ReelBob: 2016 Heartland Film Festival: ‘Occupy, Texas’
By Bob Bloom
“Occupy, Texas” is a family drama with just enough bite to keep it from being too saccharine.
The movie centers on a young man who, seven years earlier, simply up and left his family and friends in Texas to join those in the Northwest protesting economic inequality in the nation.
For all those years, Beau Baker, played by the film’s writer, Gene Gallerano, has been living on the streets, still protesting for a cause that has passed him by.
He returns home after learning his parents were killed in a car accident.
Beau believes he is simply attending his parents’ funeral, but later learns that, according to their will, he has been named the guardian of his little sisters, 12-year-old Arden (Catherine “Cappy” Elvir) and 17-year-old Claire (Lorelei Linklater).
Beau is as dismayed as his Aunt Uma (Peri Gilpin), who considers him irresponsible, and was planning herself on raising the girls and selling their parents’ house.
Beau reluctantly agrees to hang around, while Uma leaves town for a few weeks to finish up some business so she can devote her time to her nieces.
Beau’s parenting skills can be described as lackadaisical at best. He allows the girls to basically do what they want, eat what they want and skip school.
Arden, who was 5 when Beau left, has no real memories of her big brother and begins to bond with him. Claire, meanwhile, is very resentful of her older sibling whom she believes deserted their family.
It’s easy to see where “Occupy, Texas” is heading, but that does not deter you from enjoying the journey.
Director Jeff Barry keeps the movie at a decent pace, so its 93-plus-minutes waltz by without many dead spots.
Some subplots are distractions, such as Beau’s pursuit of a former girlfriend who is now married and works as a counselor at his sisters’ private girls’ school.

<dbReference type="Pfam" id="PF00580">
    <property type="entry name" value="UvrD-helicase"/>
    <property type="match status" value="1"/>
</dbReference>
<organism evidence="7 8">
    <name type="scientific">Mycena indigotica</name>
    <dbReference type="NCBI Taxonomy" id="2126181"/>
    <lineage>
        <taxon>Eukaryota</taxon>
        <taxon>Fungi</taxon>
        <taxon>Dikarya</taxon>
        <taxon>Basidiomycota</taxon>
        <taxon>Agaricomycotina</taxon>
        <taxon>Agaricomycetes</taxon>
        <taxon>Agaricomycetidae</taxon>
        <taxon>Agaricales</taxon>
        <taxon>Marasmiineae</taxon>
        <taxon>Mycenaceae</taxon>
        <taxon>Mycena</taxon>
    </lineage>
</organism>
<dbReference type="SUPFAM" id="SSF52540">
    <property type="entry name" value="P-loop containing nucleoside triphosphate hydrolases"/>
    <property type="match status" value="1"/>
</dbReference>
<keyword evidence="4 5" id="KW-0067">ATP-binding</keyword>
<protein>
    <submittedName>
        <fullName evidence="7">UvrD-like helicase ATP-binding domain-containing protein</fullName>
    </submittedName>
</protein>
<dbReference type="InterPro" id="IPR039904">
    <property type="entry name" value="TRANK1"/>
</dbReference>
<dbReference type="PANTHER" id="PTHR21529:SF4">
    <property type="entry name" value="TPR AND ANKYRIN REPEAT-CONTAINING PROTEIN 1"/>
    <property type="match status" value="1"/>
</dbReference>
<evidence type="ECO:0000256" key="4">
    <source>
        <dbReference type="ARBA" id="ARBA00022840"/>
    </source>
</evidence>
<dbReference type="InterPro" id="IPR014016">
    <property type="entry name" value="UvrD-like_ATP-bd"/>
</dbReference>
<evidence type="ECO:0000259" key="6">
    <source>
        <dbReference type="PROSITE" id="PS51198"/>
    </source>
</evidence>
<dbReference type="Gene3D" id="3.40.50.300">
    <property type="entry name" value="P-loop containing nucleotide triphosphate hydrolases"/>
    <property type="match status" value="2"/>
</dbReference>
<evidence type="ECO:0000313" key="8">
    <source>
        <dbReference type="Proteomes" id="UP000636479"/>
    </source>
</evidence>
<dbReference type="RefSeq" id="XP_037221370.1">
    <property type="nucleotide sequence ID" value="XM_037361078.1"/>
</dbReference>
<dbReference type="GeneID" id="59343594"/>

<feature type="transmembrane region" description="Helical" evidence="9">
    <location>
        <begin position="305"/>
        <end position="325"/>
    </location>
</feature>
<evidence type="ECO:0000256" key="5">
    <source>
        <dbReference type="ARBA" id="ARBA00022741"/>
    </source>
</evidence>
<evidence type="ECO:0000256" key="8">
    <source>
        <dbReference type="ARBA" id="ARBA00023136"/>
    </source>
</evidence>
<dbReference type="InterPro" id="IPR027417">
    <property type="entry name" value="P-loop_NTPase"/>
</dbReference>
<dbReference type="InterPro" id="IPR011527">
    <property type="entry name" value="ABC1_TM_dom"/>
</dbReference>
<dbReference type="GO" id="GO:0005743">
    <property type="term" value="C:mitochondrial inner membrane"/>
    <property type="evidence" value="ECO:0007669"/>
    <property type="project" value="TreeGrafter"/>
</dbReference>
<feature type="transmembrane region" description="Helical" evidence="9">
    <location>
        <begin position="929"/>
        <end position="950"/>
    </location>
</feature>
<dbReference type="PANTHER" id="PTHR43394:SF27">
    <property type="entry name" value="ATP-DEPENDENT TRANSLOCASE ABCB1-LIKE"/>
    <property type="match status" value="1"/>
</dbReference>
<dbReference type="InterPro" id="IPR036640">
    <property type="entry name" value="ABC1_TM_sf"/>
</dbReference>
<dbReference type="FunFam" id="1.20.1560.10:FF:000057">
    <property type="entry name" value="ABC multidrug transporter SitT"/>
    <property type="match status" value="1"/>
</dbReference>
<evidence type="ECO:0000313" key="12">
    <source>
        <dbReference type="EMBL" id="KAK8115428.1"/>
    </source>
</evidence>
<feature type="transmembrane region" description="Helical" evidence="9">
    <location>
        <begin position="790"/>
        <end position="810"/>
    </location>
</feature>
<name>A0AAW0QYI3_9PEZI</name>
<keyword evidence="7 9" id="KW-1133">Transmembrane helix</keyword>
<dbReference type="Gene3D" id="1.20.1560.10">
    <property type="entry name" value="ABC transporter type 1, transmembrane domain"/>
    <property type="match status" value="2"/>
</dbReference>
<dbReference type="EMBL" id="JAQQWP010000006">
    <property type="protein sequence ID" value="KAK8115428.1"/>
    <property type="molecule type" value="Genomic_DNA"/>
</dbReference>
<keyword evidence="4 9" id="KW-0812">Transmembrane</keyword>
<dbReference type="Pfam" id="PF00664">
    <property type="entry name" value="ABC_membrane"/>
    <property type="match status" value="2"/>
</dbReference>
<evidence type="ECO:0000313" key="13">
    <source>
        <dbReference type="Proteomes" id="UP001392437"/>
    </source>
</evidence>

Mainly, though, the performances are the reason to see “Occupy, Texas.”
While Gallerano gives a sincere performance, it could have been a bit more edgy. He makes the transition from a guy living on the streets for many years to man of the house too easily.
A little more tension or drama would have helped.
The fun is watching Gallerano’s Beau slowly evolve into accepting responsibility.
The acting by Elvir and Linklater steal the movie. Elvir’s Arden is adorable as a girl on the cusp of teenage, who desperately wants to connect with her long-lost brother.
Linklater’s Claire mostly has her head buried in a smartphone and is continually texting, coming up for air to sporadically make sarcastic or scornful remarks to punctuate her displeasure with Beau.
“Occupy, Texas” is a feel-good feature about the strong ties that keep families united despite distance and time.
It’s a film you can wrap around yourself and snuggle.
Bob Bloom is a member of the Indiana Film Journalists Association. His reviews appear at ReelBob (reelbob.com) and Rottentomatoes (www.rottentomatoes.com). He also reviews Blu-rays and DVDs. He can be reached by email at firstname.lastname@example.org or on Twitter @ReelBobBloom.
3½ stars out of 4
“Occupy, Texas” will screen at the Heartland Film Festival at 7:45 p.m. Friday, Oct. 21, at AMC Castleton Square 14; 3:15 p.m. Saturday, Oct. 22, at Showplace Traders Point 12; 9 p.m. Sunday, Oct. 23 and 3:15 p.m. Monday, Oct. 24, at AMC Castleton Square 14; 8 p.m. Friday, Oct. 28, at Showplace Traders Point 12; 1:15 p.m. and 6:15 p.m. Saturday, Oct. 28, and 12:45 p.m. Sunday, Oct. 29, at AMC Castleton Square 14.